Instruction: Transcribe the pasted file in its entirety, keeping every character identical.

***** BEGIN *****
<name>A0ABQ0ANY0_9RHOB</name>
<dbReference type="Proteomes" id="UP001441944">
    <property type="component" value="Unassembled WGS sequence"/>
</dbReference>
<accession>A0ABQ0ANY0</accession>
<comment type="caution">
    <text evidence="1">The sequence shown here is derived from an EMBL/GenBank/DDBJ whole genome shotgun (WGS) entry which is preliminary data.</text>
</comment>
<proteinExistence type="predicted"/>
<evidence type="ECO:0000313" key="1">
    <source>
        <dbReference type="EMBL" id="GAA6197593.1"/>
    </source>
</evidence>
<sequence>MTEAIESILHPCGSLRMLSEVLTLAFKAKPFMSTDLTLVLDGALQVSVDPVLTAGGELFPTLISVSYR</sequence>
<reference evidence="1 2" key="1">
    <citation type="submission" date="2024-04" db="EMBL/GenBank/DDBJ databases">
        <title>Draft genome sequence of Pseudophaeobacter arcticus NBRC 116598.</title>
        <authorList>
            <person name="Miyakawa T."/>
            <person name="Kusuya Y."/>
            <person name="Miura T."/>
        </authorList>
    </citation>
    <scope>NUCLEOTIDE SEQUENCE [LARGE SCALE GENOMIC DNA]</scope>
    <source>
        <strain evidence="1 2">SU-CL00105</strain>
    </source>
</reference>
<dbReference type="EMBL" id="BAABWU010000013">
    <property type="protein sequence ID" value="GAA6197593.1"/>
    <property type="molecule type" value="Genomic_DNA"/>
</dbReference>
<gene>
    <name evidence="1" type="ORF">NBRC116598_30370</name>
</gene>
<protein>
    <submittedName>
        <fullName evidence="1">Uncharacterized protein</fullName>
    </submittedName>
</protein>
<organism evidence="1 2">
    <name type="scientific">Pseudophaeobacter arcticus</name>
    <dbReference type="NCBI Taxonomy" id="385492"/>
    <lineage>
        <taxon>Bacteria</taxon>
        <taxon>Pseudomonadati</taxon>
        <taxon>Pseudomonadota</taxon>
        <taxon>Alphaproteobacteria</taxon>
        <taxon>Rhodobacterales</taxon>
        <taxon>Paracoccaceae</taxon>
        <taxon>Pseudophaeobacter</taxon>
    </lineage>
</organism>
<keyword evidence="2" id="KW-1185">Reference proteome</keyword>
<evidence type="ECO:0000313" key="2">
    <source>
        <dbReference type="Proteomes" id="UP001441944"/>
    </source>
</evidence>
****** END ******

<name>A0ABQ0ANY0_9RHOB</name>
<dbReference type="Proteomes" id="UP001441944">
    <property type="component" value="Unassembled WGS sequence"/>
</dbReference>
<accession>A0ABQ0ANY0</accession>
<comment type="caution">
    <text evidence="1">The sequence shown here is derived from an EMBL/GenBank/DDBJ whole genome shotgun (WGS) entry which is preliminary data.</text>
</comment>
<proteinExistence type="predicted"/>
<evidence type="ECO:0000313" key="1">
    <source>
        <dbReference type="EMBL" id="GAA6197593.1"/>
    </source>
</evidence>
<sequence>MTEAIESILHPCGSLRMLSEVLTLAFKAKPFMSTDLTLVLDGALQVSVDPVLTAGGELFPTLISVSYR</sequence>
<reference evidence="1 2" key="1">
    <citation type="submission" date="2024-04" db="EMBL/GenBank/DDBJ databases">
        <title>Draft genome sequence of Pseudophaeobacter arcticus NBRC 116598.</title>
        <authorList>
            <person name="Miyakawa T."/>
            <person name="Kusuya Y."/>
            <person name="Miura T."/>
        </authorList>
    </citation>
    <scope>NUCLEOTIDE SEQUENCE [LARGE SCALE GENOMIC DNA]</scope>
    <source>
        <strain evidence="1 2">SU-CL00105</strain>
    </source>
</reference>
<dbReference type="EMBL" id="BAABWU010000013">
    <property type="protein sequence ID" value="GAA6197593.1"/>
    <property type="molecule type" value="Genomic_DNA"/>
</dbReference>
<gene>
    <name evidence="1" type="ORF">NBRC116598_30370</name>
</gene>
<protein>
    <submittedName>
        <fullName evidence="1">Uncharacterized protein</fullName>
    </submittedName>
</protein>
<organism evidence="1 2">
    <name type="scientific">Pseudophaeobacter arcticus</name>
    <dbReference type="NCBI Taxonomy" id="385492"/>
    <lineage>
        <taxon>Bacteria</taxon>
        <taxon>Pseudomonadati</taxon>
        <taxon>Pseudomonadota</taxon>
        <taxon>Alphaproteobacteria</taxon>
        <taxon>Rhodobacterales</taxon>
        <taxon>Paracoccaceae</taxon>
        <taxon>Pseudophaeobacter</taxon>
    </lineage>
</organism>
<keyword evidence="2" id="KW-1185">Reference proteome</keyword>
<evidence type="ECO:0000313" key="2">
    <source>
        <dbReference type="Proteomes" id="UP001441944"/>
    </source>
</evidence>